Be Wary of Advertising Suggestions from the Search Engines, Part 1 of 2

By Janet Driscoll Miller | Apr 2, 2009
More Articles by Janet

If you work in a search engine marketing agency or as an in-house PPC manager, you’ve probably received outreach emails, phone calls, etc. from reps at the search engines with suggestions on ways to improve your ad campaigns. Seem like great customer service? Maybe not….

While it may seem like the engines mean well, advertisers should be wary of the engines’ motives. After all, just like advertisers, search engines are businesses too, and they have to look at for their bottom line. Are they always going to make recommendations that help you, or sometimes stretch the recommendations to make them more revenue, regardless of the outcome for the advertiser? Here are my arguments as to why you as an advertiser should be wary of the advertising advice you receive from the search engines.

They Need Your Money — Now More Than Ever

Slave to One Master: Wall Street

All three of the major search engines are public companies now. As private companies, organizations have only two main constituencies to please: customers and the owner(s). Generally, the owner is happy if customers are happy, because happy customers keep buying. Pre-2004, that’s the way it was with Google, too. Their “do no evil” philosophy was easy to maintain when they only had to be accountable to their customers.

But when a company goes public, the players shift — a public company becomes accountable to Wall Street. Why is that bad? Shareholders are often not your customers. They are shareholders. Their main goal is to see your company grow and produce higher profits. Sounds good. But what happens when producing a higher profit means sacrificing what may be best for the customer? It’s a delicate balance. But in the end, it makes public companies slaves to one master: Wall Street.

Take for example Google’s 2nd quarter earnings from last year. While the earnings were up over the 1st quarter, signifying revenue growth, they missed Wall Street’s expectations. And then, Google’s stock price fell 7%. So let me get this straight — they turned a profit and improved upon the last quarter, but their stock price still fell? Just goes to show you — it’s not customer perception, it’s shareholder perception.

The Current Economic Climate

Don’t think that the search engines are immune from the downfalls of the current economic climate. On the contrary! While many marketers will still tell you that PPC advertising produces high return on investment (ROI), ROI means little if your marketing budget was decimated, or perhaps, your company is going out of business. Add to that the fact that less consumers are buying and less businesses are buying, and therefore there’s less searches for products and less conversions, and you may see more advertisers competing for the same set of eyes. The competitive landscape just got more competitive.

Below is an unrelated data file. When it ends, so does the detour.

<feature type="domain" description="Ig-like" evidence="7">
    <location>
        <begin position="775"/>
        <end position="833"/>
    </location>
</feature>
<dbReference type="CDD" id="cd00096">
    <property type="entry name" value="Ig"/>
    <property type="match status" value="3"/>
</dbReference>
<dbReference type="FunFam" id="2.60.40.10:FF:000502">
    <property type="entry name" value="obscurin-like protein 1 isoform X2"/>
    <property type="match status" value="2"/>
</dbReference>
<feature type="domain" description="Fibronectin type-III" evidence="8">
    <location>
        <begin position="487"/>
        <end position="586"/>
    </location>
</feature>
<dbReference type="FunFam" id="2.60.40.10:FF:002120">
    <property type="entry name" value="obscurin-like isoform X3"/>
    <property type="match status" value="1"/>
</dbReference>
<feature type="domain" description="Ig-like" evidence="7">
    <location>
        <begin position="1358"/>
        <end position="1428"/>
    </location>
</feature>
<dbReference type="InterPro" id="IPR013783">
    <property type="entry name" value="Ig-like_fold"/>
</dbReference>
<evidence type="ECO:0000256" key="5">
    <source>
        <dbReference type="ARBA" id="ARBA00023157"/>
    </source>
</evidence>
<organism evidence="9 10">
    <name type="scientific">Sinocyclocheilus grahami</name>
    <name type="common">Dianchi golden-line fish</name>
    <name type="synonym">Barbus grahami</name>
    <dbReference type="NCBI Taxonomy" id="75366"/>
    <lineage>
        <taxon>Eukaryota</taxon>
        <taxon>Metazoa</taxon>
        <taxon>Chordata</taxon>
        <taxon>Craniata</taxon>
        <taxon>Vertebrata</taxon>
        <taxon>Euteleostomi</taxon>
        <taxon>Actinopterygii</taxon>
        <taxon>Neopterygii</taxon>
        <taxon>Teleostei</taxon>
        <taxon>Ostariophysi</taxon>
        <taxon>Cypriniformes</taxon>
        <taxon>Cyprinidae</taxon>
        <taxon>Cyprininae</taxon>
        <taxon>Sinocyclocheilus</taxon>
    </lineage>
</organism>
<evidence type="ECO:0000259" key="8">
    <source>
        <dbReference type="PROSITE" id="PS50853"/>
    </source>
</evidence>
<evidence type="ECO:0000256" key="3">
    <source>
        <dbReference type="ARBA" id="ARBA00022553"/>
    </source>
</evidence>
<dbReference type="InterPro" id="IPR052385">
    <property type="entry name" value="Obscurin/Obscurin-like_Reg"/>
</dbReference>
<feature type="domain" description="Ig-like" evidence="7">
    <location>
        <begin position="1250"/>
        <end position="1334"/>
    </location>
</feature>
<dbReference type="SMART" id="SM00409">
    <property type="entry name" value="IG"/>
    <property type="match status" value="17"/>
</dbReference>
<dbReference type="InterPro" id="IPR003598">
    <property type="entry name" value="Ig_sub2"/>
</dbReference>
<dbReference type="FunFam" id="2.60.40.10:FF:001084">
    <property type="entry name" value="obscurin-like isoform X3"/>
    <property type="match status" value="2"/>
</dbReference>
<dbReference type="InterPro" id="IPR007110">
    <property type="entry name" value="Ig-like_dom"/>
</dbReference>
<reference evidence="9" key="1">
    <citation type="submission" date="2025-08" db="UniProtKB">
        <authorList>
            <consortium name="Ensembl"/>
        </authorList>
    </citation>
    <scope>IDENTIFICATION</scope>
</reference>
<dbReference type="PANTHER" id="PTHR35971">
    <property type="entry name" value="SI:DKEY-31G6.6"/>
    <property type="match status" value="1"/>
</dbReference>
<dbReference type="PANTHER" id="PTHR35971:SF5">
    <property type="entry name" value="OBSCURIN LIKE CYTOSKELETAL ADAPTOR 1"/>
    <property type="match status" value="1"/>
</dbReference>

When Google went public, it was an incredible milestone for many reasons, not the least of which was a share price as high as $700 a share. Frankly — just incredible. But with the economic downturn, Google’s current stock price is at $365.59 — almost half of it’s high value. Still, $365/share is nothing to sneeze at. Google is being caught in the negativity of Wall Street. While they consistently deliver profits each quarter, their stock price has not been growing — likely because of overall market negativity. But just as I mentioned above, Google now is accountable to shareholders, so it’s main goal isn’t just increased revenue — it’s meeting Wall Street expectations of revenue growth.

CPC Model Is Flawed

When the CPC model was invented in 1998 (no Google didn’t invent it!), it radically changed how advertisers looked at online marketing. The CPC model offered a way for advertisers to pay based on a respondent’s actions — not just a respondent possibly viewing an ad. Needless to say, this radical model, and it’s incredible popularity, are part of what have driven the revenue success of Google and the other search engines.

But the CPC model has flaws, as does any marketing pricing plan. In a downturned economy, the CPC model isn’t as successful. Consider the case of major advertisers, like GM.

Last year, GM budgeted $3 Billion for online advertising, which of course incorporates Google AdWords. Let’s say for argument’s sake that only 5% of that online advertising budget was spent on Google AdWords — or $150M. Now fast forward to 2009 and GM’s current financial crisis. Do you think GM is currently spending $150M/year on AdWords? Since I’m a taxpayer, I hope my tax dollars are not going to GM’s PPC program!

So think about what that means for Google. If GM were to stop advertising with AdWords, that could be a $150M blow to Google’s bottom line. Ouch!

But not only does Google lose revenue from the actual advertisers that pull out or scale back, but they also lose revenue as actual CPC slips with it. How does that happen? Say for example that GM was bidding for the #1 position on the term “cars”.  And for argument’s sake, let’s also say that they are bidding $2 with an actual CPC of $1.50. Now let’s say that Toyota is bidding to be #2 with a max CPC of $1.49 and an actual CPC of $1.00. If GM drops out of the bidding race, Toyota automatically becomes the #1 ad — AT A LOWER CPC than before. Now Google would be losing $0.51/click with the loss of GM’s ads.

This also happens when advertisers simply cut back ad spend. As advertisers cut back budgets and bids (to the tune of 8% in 4Q2008), overall ad revenue slips, making it tougher for Google to meet Wall Street’s expectations for growth — even if Google is highly profitable.

Tomorrow: Be Wary of Advertising Suggestions from the Search Engines, Part 2 of 2 — Sneaky Tactics?

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